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Iranian Azerbaijanis

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Iranian Azerbaijanis[a] (Azerbaijani: ایران آذربایجانلیلاری; Persian: ایرانیان آذربایجان) are Iranians of Azerbaijani ethnicity. They are primarily found in and are native to the region of Iranian Azerbaijan. Iranian Azerbaijanis are the second largest ethnic group in Iran.

Iranian Azeris
ایران آذربایجانلیلاری
Total population
Iran: 16%[1][2]–24%[3] of population
Regions with significant populations
  • East Azerbaijan
  • West Azerbaijan
  • Ardabil
  • Zanjan
Significant minority:
  • Hamadan
  • Tehran
  • Alborz
  • Kurdistan
  • Kermanshah
  • Qazvin
  • Markazi
  • Gilan
  • some other regions
  • Azerbaijani
  • Persian
predominantly Shia Islam[4][5]

Iranian Azerbaijanis are traditionally sensitive to their ethnic identity, but are supportive of bilingualism in Azerbaijani and Persian as well.[6]

Origin[change | change source]

Iranian Azerbaijanis are a Turkic speaking people of mostly Iranian origin.[5][7][8] According to Richard Frye, Iranian Azerbaijanis mainly descended from the earlier Iranian speakers of the region, who were Turkified after a massive migration of Oghuz Turks but still exist in smaller pockets,[5] while Olivier Roy stated that Azerbaijanis as the descendants of the Iranian population of Azerbaijan (who spoke west Iranian languages such as Tati, which is still found in residual forms), which was Turkified by Turkomans from Anatolia from the 13th century onwards.[7] The Azerbaijani language, who is lost the vocal harmony typical of Turkic languages, described as a Turkic language learned and spoken by Iranian peasants.[9]

According to Russian scholar Rostislav Rybakov, Iranian Azerbaijan was almost fully Turkicized by 14th and 15th centuries, though the local population left its mark in the Azerbaijani culture and language and the ethnic border between the Turkish people and Azerbaijanis was established in the 16th century.[10] In 1900, Joseph Deniker, stated that Azerbaijanis of Caucasus and Iran, who spoke a Turkic language, of the same physical type as Persians, who spoke an Iranian language.[11]

Genetics[change | change source]

A comparative study (2013) on the complete mitochondrial DNA diversity in Iranians has indicated that Iranian Azerbaijanis are more related to the people of Georgia, than they are to other Iranians, as well as to Armenians. The same multidimensional scaling plot demonstrates the intermediate position of Caucasian Azerbaijanis between the Azerbaijanis/Georgians and Turks/Iranians groupings.[12] There is no significant difference between them and the other major ethnic groups of Iran.[13]

According to HLA testing, Azerbaijanis of Iran cluster together with the Turkmens of Gorgan and Kurds and constitute an intermediate position between Iranian populations and Western Siberians, specifically Chuvash, Mansi people, and Buryats (subgroups of Turkic peoples, Ugrians, and Mongols respectively).[14] Several genetic studies show that the Azerbaijanis' gene pool largely overlap with that of the native populations in support of language replacement, including elite dominance, scenarios,[15] while also demonstrating significant genetic influence from Siberia and Mongolia.[16] No close genetic relationship was observed between Azerbaijanis of Iran and the people of Turkey or Central Asians.[13] A study conducted on Azerbaijanis of Tabriz in 2022 also concluded that the genetic origins and Turkic language of the Azerbaijanis are do not correlate.[17]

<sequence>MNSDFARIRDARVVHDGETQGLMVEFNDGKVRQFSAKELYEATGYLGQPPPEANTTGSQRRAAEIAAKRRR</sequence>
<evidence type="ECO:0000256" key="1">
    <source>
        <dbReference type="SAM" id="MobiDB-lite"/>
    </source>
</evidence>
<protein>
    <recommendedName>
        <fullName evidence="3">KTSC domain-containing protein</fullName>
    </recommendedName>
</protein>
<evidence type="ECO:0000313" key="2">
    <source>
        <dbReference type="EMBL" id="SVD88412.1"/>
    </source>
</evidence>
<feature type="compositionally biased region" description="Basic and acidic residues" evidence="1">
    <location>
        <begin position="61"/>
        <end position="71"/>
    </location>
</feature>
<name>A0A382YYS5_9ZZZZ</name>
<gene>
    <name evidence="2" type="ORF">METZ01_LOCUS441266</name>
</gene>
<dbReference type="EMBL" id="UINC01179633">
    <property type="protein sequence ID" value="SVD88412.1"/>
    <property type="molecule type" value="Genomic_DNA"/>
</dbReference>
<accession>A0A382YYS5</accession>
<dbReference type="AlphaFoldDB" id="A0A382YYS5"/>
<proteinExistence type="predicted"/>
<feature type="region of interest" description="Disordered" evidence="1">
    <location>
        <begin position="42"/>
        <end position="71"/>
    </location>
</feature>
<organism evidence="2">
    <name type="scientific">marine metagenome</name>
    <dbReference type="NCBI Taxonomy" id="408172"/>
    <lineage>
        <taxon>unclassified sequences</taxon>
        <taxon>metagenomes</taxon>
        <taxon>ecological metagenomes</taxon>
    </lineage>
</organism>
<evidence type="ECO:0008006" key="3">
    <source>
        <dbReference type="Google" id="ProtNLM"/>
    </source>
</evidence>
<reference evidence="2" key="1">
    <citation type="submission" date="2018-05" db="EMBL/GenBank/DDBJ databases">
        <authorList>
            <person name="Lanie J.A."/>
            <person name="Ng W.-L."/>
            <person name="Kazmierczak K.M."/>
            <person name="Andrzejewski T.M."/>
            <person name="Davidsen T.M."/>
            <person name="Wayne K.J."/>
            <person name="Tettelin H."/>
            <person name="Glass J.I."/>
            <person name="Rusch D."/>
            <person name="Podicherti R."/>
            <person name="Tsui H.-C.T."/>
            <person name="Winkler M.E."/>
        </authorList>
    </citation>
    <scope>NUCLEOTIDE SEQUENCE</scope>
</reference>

Identity[change | change source]

The Azerbaijanis are a Turkic speaking, predominantly Shia Muslim people and are culturally part of the Iranian peoples.[18] The Azerbaijani language belongs to the Oghuz branch of the Turkic language family.[19] Iranian Azerbaijani material culture is a result of multi-secular symbiosis, is thus a subtle combination of indigenous elements and nomadic contributions.[9]

Most of the Iranian Azerbaijanis call themselves and are referred to as "Turks" but also insist on their Iranian identity,[5][20] buttressed not only by the religious bond (being mostly Shia Muslim in contrast to the Turkish people of Anatolia, who are Sunni Muslims) but also by cultural, historical, and economic factors.[5] Iranian Azerbaijanis are committed to Iranian culture and consider their destiny to be with the Persians rather than with "other Turks".[21] Because of this, morerecently, in World War II, contact with the Azerbaijanis in Soviet Union were not overly cordial.[21]

Role of the Iranian Azerbaijanis in Iranian nationalism[change | change source]

According to Ahmadi, the nationalism in Iran is that it has been largely promoted by intellectuals coming from the ethnically populated or originally non-Persian-speaking areas of Iran, in this case, Azerbaijani-speaking elites have played a remarkable role.[22] Azerbaijani intellectuals such as Mirza Fatali Akhundov, Kazemzadeh Iranshahr, Ahmad Kasravi, Hassan Taqizadeh, Mahmoud Afshar, Taqi Arani, Yahya Zoka, Rezazadeh Shafaq, Javad Tabatabai, and others have contributed to the idea of nationalism and Iranian national identity and culture.[23]

In addition to being, one of the forerunners of modern Iranian nationalism, Akhundov is also one of the founders of modern Iranian literature.[24] Mirza Fatali Akhundov is not the only Azerbaijani intellectual in framing Iranian ultra-nationalism. Hassan Taqizadeh, the organizer of "Iran Society" in Berlin, has contributed to the development of Iranian nationalism. Since 1916 he published Kaveh periodical in Persian language, which included articles emphasizing the racial unity of Germans and Iranians.[25][26]

Mahmoud Afshar, in various articles in his journal Āyanda (1925–27, 1944–45, 1955), a political scientist, pioneered a systematic scholarly treatment of various aspects of Iranian national identity, territorial integrity, and national unity. An influential nationalist, he also displayed a strong belief in the nationalist character of Iranian people throughout the country’s long history.[27] He was the first to propose the idea of pan-Iranism to safeguard the unity and territorial integrity of the nation against the onslaught of pan-Turkism and pan-Arabism.[27]